Additional Information:
    You can give the swap a try. It would rule out a possible wiring/driver/motor issue. If that doesn't work, we will need to go email so we can see pics to get a clearer understanding of the issue.

    Additional Information:
    So, I couldn't swap X and Y as X has a big honkin' motor. So I swapped the Driver for Y and Z, ran the same 130k line gcode and Y was spot on, but now Z is off. it was only off by .01 but there wasn't as much Z movement as there was Y of course. To me this would point to the driver. What do you think?

    Click the link to respond:
    Having some repeatability issues on Y axis of the blackFoot CNC Router. doing motor tuning, but also notice the Y axis idler pulley doesn't stand up straight. Bearing seems good, just loose on the bolt. Do i try to shim between bearing to bolt or shim the sides to make it stay up straight?

  • I'm assembling the gantry for a 5x10 greenbull and noticed that there are 9 spaces for torsion spacers but only 7 in the kit. Should I just space them out on the right side behind the motor?

    That is correct. We send the fewer ribs than could be fastened within the gantry. One reduction of a rib will provide more space for the motor at the midpoint of the gantry and at the other side of the gantry (opposite the motor) can be reduced to provide more space to work with the coupling.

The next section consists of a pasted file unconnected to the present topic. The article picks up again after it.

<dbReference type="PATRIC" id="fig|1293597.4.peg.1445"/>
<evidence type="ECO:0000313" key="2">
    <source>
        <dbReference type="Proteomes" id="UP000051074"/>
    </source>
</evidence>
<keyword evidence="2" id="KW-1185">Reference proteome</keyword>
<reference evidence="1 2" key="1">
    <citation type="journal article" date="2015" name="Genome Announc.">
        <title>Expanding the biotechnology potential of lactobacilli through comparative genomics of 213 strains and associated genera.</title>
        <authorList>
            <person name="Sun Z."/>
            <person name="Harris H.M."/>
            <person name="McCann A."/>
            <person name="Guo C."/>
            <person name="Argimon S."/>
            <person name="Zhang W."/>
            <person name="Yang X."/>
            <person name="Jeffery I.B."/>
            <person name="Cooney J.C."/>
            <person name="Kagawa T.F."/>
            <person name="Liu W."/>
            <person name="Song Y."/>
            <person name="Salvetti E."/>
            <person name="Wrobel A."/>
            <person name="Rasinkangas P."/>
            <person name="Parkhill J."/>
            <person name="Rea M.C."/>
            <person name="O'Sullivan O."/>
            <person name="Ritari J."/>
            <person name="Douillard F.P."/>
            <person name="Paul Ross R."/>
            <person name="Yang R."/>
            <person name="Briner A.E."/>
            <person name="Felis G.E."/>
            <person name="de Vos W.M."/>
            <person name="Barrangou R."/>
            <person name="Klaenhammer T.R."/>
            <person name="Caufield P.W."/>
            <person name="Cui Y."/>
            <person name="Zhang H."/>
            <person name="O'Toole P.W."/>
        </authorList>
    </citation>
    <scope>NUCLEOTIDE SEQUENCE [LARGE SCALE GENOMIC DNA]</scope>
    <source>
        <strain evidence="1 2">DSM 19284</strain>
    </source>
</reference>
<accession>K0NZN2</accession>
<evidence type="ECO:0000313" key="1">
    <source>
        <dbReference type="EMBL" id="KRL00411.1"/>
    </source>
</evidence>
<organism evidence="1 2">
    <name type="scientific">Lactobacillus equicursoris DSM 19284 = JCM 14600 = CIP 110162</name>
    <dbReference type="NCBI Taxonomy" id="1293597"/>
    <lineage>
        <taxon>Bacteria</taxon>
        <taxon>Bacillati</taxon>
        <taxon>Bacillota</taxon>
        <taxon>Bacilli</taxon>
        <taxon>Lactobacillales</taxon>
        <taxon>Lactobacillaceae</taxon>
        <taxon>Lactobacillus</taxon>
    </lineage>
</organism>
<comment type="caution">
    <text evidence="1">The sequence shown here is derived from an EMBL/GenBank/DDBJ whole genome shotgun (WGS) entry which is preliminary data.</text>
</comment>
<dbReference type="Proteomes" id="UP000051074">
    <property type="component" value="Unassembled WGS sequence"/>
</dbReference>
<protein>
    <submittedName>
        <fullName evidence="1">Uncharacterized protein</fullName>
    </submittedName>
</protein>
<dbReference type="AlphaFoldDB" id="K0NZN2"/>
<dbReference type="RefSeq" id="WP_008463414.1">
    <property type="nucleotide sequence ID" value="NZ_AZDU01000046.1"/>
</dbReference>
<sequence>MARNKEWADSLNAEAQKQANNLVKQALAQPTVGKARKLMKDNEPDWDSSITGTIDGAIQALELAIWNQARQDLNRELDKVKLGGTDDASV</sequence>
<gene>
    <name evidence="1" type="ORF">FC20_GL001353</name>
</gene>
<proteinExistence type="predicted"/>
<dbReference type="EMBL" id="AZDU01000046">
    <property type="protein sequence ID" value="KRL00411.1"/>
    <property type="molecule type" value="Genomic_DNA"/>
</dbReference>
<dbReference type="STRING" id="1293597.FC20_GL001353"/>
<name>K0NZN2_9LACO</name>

Click the link to respond:
    I'm assembling the gantry for a 5x10 greenbull and noticed that there are 9 spaces for torsion spacers but only 7 in the kit. Should I just space them out on the right side behind the motor?

  • My cnc router started doing strange things today after about 20 minutes into a fairly simple project. I noticed the red lights were flashing in my 4 Stepping Motor Drivers (24-70. Does anyone know where I should look to solve my problem?

    Can you describe strange a bit further? Also which specific drivers are you using? CW230 or 3.0A driver? or the 6.0A driver or CW8060?

    Click the link to respond:
    My cnc router started doing strange things today after about 20 minutes into a fairly simple project. I noticed the red lights were flashing in my 4 Stepping Motor Drivers (24-70. Does anyone know where I should look to solve my problem?

  • Hello! Question about the x motor on the vlxl. There is no black lead. Is the yellow in its position? Also, I really just want to double check that this wiring diagram is solid. About to finish the wiring. Juan told me to use the 36V for the tube and 24 for the drivers. Correct?

    The stepper motor on the X axis on the VLXL is this motor here:
    https://www.buildyourcnc.com/item/electronicsAndMotors-nema34-651ozin

    There is no black lead on that motor and the connection diagram can be found here:
    https://www.buildyourcnc.com/Documents/PN.SM86HT80-5504B-U(inhouse%20PN.85BYGH450A-47-80)%20(1).pdf

    Red - A+
    Green - A-
    Yellow - B+
    Blue - B-

    The wiring diagram on the instructions for the Vertical Laser XL is meant as a general guide for all laser systems. The motor specific to the axis should be checked against the datasheet to insure proper wiring.